The Differences between Lincoln and Douglas

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Douglass espoused the principle of popular sovereignty in the states, arguing that the principle was essential for political freedom not only in the US but also in other parts of the world (Jaffa 29; Foner 487). In the view of Douglass, the frequent interference of the Federal government in the internal affairs of the Southern States was tantamount to an imposition of limitations on the liberty of the Men of the South to do as they pleased while pursuing economic prosperity and happiness (Jaffa 28-33). On the other hand, Lincoln espoused the principle of national unity as advanced by the Federal government. According to Lincoln, the states were territorial constituents of the United States and thus all governance issues must be handled in the best interest of the Union and not those of the territories. Unlike Douglass, Lincoln did not view the states as loose appendages of the Union. Rather, he considered the territories to be part of the Union, and therefore any attempt to propagate actions that were against the general rules of the Constitution was a recipe for the disintegration of the Union (Foner 496-502)

Lincoln espoused a free society where individuals are allowed to pursue their happiness without the interference of fellow men. Foner (496) observes that Lincoln opposed the institution of slavery because it was against the principles of Republicanism. In Lincolns interpretation, the principles of the Republic did not allow any man to enslave another as such actions contravened the natural freedoms that God granted humankind. Conversely, Douglass believed that the principles of republicanism allowed the states to pursue the self-governing objectives, including the enslavement of the Negro because slavery was not wrong as black people were creatures inferior to the Whiteman. In the view of Douglass, the Negro was not entitled to the treatment of whites because God created him inferior and subjecting the blacks to slavery was part of their destiny, and did not constitute the violation of the universal rights of man (Foner 467-68)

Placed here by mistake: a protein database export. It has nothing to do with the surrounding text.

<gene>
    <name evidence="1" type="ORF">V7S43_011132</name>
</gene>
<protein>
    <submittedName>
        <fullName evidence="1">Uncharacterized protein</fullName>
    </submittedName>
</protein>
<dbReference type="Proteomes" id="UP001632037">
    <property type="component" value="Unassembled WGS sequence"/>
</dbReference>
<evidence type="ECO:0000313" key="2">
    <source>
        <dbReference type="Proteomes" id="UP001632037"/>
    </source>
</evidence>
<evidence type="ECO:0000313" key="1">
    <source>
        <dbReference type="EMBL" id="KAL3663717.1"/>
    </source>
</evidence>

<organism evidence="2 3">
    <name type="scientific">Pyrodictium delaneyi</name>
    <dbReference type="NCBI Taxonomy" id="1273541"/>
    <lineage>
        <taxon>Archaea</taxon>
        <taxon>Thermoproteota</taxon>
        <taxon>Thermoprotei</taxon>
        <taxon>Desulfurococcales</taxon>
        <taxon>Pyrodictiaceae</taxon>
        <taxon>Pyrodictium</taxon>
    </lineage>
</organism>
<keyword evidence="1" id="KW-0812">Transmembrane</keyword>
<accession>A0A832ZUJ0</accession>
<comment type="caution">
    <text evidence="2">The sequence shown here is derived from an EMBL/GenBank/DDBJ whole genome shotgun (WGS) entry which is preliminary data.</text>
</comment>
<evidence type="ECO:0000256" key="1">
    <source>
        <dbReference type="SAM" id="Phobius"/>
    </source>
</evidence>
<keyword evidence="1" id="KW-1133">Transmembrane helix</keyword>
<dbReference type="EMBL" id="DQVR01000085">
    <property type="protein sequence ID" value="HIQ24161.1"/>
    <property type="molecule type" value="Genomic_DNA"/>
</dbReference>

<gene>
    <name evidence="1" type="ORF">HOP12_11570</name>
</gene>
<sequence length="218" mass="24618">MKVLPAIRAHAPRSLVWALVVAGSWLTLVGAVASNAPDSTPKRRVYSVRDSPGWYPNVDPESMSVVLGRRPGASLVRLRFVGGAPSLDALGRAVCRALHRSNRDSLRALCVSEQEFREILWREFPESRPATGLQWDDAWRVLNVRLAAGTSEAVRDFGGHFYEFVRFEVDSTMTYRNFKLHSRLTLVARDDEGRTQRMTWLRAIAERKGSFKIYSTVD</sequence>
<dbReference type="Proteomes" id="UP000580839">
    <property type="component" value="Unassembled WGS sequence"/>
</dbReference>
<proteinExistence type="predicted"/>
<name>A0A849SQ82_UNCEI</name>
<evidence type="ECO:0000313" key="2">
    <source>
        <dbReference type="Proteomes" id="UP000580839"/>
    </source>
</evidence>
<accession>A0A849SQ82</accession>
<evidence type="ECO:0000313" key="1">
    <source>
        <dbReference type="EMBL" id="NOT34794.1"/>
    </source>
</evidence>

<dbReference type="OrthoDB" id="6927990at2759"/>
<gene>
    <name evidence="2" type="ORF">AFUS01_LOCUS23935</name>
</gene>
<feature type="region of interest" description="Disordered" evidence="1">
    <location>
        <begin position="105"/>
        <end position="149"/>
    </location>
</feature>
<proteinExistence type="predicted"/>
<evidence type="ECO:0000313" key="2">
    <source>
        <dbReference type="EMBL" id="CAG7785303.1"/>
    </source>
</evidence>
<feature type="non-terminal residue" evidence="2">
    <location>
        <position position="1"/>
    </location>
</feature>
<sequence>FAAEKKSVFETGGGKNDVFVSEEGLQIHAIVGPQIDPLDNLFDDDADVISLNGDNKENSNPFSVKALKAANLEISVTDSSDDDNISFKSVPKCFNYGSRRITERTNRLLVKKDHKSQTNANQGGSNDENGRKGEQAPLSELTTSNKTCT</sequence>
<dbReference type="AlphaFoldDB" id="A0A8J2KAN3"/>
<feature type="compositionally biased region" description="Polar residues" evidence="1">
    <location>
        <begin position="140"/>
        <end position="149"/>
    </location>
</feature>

The leaders also held differences about freedom of consent. Lincoln held that subjecting human beings to bondage violated the fundamental freedom of giving consent as all men were born free from the manipulation of others for self-gain. That no man was good enough to hold another without free consent. In this regard, he acknowledges the differences between the blacks and whites but asserts that the color and the supposed intellectual superiority of the whites could not provide enough reason for the holding of the black people against their consent. In contrast, Douglas held that no group of free men was good enough to dictate other communities in regards to the efforts to exercise liberty (Foner 496)